José M. de Areilza. Professor. IE Law School
14 October 2011
The Franco-German axis is no longer a feasible way to save Europe. The old continent needs more, namely an institution that can take the reins of all EU countries and lead them out of the crisis.
The second rescue package for Greece has not yet been finalised and there are increasing discrepancies about how it should be instigated. When analyzing the dangerous situation of the European Union, it is pointless to seek comfort in the mirage of the Franco-German tandem which no longer exists. Angela Merkel is running out of steam and has no authority over the three-party coalition which makes up her government. She is not keen on taking steps to secure a fiscal union which would underpin the euro in exchange for centralising new power in Brussels. It’s not so much a problem of the cost to Germany financially (the business elite are aware that the single currency is a huge business); it is rather a question of German identity, a lack of legal imagination when viewing democracy from a non-state standpoint.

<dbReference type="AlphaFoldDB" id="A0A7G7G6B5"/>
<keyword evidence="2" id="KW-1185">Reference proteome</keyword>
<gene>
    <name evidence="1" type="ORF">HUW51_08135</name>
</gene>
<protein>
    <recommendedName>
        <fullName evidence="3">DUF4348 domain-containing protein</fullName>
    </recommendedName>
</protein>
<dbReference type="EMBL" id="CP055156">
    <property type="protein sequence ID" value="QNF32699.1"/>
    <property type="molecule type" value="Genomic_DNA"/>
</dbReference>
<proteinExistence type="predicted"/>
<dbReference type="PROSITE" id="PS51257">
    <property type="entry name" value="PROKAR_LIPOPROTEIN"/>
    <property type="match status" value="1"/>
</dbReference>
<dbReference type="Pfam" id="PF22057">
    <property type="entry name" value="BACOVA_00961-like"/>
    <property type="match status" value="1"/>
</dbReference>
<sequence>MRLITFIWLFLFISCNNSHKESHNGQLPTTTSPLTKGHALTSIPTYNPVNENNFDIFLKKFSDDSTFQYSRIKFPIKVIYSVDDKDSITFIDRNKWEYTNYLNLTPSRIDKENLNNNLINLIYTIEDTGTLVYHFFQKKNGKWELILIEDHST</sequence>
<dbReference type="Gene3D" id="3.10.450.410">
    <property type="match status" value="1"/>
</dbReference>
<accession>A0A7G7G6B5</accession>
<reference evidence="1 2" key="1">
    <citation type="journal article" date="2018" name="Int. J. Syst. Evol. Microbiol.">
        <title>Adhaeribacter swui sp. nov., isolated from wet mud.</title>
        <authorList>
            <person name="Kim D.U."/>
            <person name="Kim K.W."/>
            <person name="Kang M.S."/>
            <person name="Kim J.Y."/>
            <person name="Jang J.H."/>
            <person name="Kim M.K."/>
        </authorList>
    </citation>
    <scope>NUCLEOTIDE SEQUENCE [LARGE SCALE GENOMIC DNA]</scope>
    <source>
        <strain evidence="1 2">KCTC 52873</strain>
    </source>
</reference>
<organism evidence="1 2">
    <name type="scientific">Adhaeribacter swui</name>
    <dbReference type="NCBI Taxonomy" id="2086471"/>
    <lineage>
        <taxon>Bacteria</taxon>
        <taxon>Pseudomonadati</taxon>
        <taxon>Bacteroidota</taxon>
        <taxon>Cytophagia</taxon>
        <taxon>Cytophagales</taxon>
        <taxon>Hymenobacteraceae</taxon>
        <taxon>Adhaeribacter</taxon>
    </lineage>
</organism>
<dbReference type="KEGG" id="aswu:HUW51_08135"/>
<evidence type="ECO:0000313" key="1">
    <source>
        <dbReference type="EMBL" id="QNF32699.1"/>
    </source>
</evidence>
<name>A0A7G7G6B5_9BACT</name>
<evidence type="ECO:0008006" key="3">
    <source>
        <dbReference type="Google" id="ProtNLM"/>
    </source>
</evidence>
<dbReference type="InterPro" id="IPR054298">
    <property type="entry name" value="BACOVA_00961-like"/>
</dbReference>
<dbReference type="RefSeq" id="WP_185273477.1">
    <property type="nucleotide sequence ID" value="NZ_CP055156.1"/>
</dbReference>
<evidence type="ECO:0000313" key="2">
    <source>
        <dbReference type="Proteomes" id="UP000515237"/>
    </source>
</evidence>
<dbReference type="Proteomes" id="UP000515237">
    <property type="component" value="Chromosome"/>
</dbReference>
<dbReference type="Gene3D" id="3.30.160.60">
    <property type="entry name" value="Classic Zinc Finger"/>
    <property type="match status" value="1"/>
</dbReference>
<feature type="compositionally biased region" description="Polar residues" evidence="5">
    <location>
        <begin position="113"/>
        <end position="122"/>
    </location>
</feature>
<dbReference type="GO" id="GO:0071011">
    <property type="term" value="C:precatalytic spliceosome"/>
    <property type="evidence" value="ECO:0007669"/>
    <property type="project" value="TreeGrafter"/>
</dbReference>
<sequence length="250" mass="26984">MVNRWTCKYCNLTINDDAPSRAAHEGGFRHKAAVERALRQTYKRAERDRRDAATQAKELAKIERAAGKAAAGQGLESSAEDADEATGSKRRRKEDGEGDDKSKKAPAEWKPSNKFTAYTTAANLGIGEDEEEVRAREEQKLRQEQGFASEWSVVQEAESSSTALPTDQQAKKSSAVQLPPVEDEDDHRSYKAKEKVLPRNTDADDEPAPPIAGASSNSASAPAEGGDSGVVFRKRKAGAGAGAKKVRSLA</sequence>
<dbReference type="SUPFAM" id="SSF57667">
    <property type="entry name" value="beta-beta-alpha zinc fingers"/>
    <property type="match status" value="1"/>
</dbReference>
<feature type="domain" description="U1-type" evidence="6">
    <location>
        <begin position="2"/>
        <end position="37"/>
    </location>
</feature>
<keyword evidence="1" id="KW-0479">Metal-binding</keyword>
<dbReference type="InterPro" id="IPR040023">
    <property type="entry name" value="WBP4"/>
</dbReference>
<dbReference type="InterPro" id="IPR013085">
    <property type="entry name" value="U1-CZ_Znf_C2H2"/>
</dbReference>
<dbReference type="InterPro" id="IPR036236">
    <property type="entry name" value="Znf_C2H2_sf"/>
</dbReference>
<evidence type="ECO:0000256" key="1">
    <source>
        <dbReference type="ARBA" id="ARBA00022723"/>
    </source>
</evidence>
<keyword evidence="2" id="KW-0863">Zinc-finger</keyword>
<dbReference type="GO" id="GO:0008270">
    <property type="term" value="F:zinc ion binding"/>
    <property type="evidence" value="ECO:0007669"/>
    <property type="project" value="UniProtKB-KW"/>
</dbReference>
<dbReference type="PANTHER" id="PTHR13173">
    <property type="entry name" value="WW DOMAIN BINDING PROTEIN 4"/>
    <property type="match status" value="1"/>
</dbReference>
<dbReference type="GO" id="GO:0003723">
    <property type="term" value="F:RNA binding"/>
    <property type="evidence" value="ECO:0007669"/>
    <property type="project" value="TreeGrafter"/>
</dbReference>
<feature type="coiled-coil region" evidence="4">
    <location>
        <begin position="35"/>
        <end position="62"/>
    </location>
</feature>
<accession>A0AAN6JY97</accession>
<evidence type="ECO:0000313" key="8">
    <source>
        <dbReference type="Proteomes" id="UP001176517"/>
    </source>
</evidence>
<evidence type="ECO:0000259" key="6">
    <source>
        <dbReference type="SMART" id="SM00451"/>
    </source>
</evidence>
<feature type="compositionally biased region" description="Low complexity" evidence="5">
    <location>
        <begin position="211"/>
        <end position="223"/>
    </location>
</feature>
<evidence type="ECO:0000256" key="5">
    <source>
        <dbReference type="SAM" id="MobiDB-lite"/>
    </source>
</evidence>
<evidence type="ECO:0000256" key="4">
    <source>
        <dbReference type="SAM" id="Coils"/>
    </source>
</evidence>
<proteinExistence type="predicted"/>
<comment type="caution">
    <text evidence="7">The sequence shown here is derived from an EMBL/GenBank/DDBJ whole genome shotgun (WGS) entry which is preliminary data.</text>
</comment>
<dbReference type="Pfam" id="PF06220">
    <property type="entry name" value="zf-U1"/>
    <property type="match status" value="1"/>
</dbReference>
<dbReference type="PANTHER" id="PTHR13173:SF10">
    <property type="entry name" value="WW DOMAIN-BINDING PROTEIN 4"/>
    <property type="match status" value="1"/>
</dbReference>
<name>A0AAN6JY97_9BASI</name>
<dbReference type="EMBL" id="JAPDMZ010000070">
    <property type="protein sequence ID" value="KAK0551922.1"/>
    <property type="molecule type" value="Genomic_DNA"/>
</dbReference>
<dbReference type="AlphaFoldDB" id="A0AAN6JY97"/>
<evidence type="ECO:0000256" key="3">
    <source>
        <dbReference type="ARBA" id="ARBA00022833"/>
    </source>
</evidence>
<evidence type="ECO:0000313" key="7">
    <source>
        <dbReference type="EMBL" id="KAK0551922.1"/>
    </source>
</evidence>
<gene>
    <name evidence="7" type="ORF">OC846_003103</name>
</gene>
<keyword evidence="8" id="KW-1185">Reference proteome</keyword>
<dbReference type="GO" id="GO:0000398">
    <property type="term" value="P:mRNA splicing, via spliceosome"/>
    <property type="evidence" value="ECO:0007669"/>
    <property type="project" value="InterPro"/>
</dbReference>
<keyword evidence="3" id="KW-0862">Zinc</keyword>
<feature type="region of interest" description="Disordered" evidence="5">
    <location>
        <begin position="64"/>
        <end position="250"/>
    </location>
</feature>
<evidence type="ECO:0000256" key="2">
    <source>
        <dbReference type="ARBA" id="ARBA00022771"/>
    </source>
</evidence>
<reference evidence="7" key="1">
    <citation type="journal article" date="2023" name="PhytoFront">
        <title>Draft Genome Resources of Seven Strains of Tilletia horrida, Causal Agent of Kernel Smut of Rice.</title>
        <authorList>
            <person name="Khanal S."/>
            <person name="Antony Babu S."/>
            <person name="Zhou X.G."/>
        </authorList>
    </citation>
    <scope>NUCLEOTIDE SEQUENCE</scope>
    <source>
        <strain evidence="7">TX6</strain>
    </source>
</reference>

The constitutionalisation of deficit limits is a positive step, but in order for it to work, it must be based on a dual agreement - both national and European, and cannot be presented as an imposition on the part of Berlin. Nicolas Sarkozy, who won the war in Libya, is committed to a Union made up of Eurozone countries where France can have maximum influence and institutions play a minor role. However, he does not provide an economic vision which will solve the problem of the euro, given that the tried and tested fiscal stimuli have now become the problem.
Angela Merkel and Nicolas Sarkozy are not the solution, nor can they be at this stage of integration. Too many decisions have been placed in their hands and in the hands of the European Council, the meeting of heads of government and state, when this is the very institution with the least technical capability, which becomes more distant by the day, and which is less accountable for its actions. The formula that has made the European construction work for sixty years comprises a blend of institutions and leadership. In this crisis, both these key ingredients are sorely lacking.